We are sure many of you have been following the news about COVID-19 (Coronavirus) and have been thinking about how it might affect you as a volunteer. It’s impossible to predict if or how our community will be affected in the coming weeks but please know we want to be prepared and proactive.
Volunteer Fairfax wants to make sure all our RSVP volunteers know our main priority is your health. We ask that volunteers do not go into their normal volunteer stations/opportunities if you are feeling sick or are exhibiting any signs of illness as described by the Fairfax County Health Department. Specifically, the CDC recommends that anyone with symptoms of an acute respiratory illness stay home from work until symptom free, without the aid of symptom-altering medicines for 24 hours. We want you to know that if you don’t feel comfortable volunteering at this time, contact your volunteer organizations’ site supervisor/volunteer coordinator for more information. Or if you do not know who to contact, email our office at RSVP@volunteerfairfax.org for contact details. We also recommend being mindful of the population you’re serving and whether they are an at-risk population.
We will continue to monitor this evolving situation closely and communicate on a regular basis. You can check the status of any RSVP programs on our Facebook page https://www.facebook.com/RSVPNOVA/
Clean your hands often
- Wash your hands often with soap and water for at least 20 seconds especially after you have been in a public place, or after blowing your nose, coughing, or sneezing.
- If soap and water are not readily available, use a hand sanitizer that contains at least 60% alcohol. Cover all surfaces of your hands and rub them together until they feel dry.
- Avoid touching your eyes, nose, and mouth with unwashed hands.
Avoid close contact
- Avoid close contact with people who are sick
- Put distance between yourself and other people if COVID-19 is spreading in your community. This is especially important for people who are at higher risk of getting very sick.
Stay home if you’re sick
- Stay home if you are sick, except to get medical care. Learn what to do if you are sick.
Cover coughs and sneezes
- Cover your mouth and nose with a tissue when you cough or sneeze or use the inside of your elbow.
- Throw used tissues in the trash.
- Immediately wash your hands with soap and water for at least 20 seconds. If soap and water are not readily available, clean your hands with a hand sanitizer that contains at least 60% alcohol.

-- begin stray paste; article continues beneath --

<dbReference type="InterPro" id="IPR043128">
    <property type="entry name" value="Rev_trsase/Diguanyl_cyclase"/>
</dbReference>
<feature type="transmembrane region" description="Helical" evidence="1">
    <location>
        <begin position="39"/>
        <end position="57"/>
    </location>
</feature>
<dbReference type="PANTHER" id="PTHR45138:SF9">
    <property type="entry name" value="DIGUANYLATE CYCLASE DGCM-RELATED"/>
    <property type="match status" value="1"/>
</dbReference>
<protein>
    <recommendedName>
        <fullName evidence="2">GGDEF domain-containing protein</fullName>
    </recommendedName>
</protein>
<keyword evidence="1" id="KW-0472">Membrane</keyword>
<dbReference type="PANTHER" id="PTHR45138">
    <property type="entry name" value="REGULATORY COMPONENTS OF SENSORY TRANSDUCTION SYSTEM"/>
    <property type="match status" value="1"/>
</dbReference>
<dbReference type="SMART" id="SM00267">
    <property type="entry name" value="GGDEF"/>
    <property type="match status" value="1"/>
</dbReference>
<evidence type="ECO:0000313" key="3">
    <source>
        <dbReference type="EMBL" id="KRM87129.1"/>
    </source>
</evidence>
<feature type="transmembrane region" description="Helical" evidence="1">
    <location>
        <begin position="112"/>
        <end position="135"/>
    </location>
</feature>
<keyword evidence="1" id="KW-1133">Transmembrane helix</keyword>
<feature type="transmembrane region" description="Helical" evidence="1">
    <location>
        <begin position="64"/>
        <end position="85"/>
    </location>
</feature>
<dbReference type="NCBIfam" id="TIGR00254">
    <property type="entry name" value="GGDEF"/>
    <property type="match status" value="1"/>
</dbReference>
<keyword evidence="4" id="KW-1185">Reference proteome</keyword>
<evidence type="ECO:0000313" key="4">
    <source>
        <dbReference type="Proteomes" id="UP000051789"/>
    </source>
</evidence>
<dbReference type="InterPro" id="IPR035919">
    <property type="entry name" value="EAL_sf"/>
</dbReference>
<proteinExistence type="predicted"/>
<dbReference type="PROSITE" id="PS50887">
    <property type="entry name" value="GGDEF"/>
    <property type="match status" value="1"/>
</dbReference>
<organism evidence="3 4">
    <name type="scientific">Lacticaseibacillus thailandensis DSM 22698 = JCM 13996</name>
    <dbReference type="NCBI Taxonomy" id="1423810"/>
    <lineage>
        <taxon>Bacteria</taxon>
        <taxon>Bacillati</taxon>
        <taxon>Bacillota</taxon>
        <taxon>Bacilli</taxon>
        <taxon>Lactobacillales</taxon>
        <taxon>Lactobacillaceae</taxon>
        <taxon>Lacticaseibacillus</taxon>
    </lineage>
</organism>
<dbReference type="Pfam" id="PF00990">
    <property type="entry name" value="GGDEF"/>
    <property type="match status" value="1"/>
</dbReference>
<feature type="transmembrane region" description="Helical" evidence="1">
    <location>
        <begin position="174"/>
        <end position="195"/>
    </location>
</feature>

Wear a facemask if you are sick
- If you are sick: You should wear a facemask when you are around other people (e.g., sharing a room or vehicle) and before you enter a healthcare provider’s office. If you are not able to wear a facemask (for example, because it causes trouble breathing), then you should do your best to cover your coughs and sneezes, and people who are caring for you should wear a facemask if they enter your room. Learn what to do if you are sick.
- If you are NOT sick: You do not need to wear a facemask unless you are caring for someone who is sick (and they are not able to wear a facemask). Facemasks may be in short supply and they should be saved for caregivers.
Clean and disinfect
- Clean AND disinfect frequently touched surfaces daily. This includes tables, doorknobs, light switches, countertops, handles, desks, phones, keyboards, toilets, faucets, and sinks.
- If surfaces are dirty, clean them: Use detergent or soap and water prior to disinfection.
Most common EPA-registered household disinfectants will work. Use disinfectants appropriate for the surface.Options include:
- Diluting your household bleach.To make a bleach solution, mix:
- 5 tablespoons (1/3rd cup) bleach per gallon of waterOR
- 4 teaspoons bleach per quart of water
Follow manufacturer’s instructions for application and proper ventilation. Check to ensure the product is not past its expiration date. Never mix household bleach with ammonia or any other cleanser. Unexpired household bleach will be effective against coronaviruses when properly diluted.
- Alcohol solutions.
Ensure solution has at least 70% alcohol.
- Other common EPA-registered household disinfectants.Products with EPA-approved emerging viral pathogens pdf icon[7 pages]external icon claims are expected to be effective against COVID-19 based on data for harder to kill viruses. Follow the manufacturer’s instructions for all cleaning and disinfection products (e.g., concentration, application method and contact time, etc.).
Do not hesitate to reach out if you have any questions, suggestions or concerns. You can follow the links to the CDC and the VA Department of Health site for more specific information. For more information on how to prevent this illness and protect yourself, check out this link from the CDC website https://www.cdc.gov/coronavirus/2019-ncov/about/prevention.html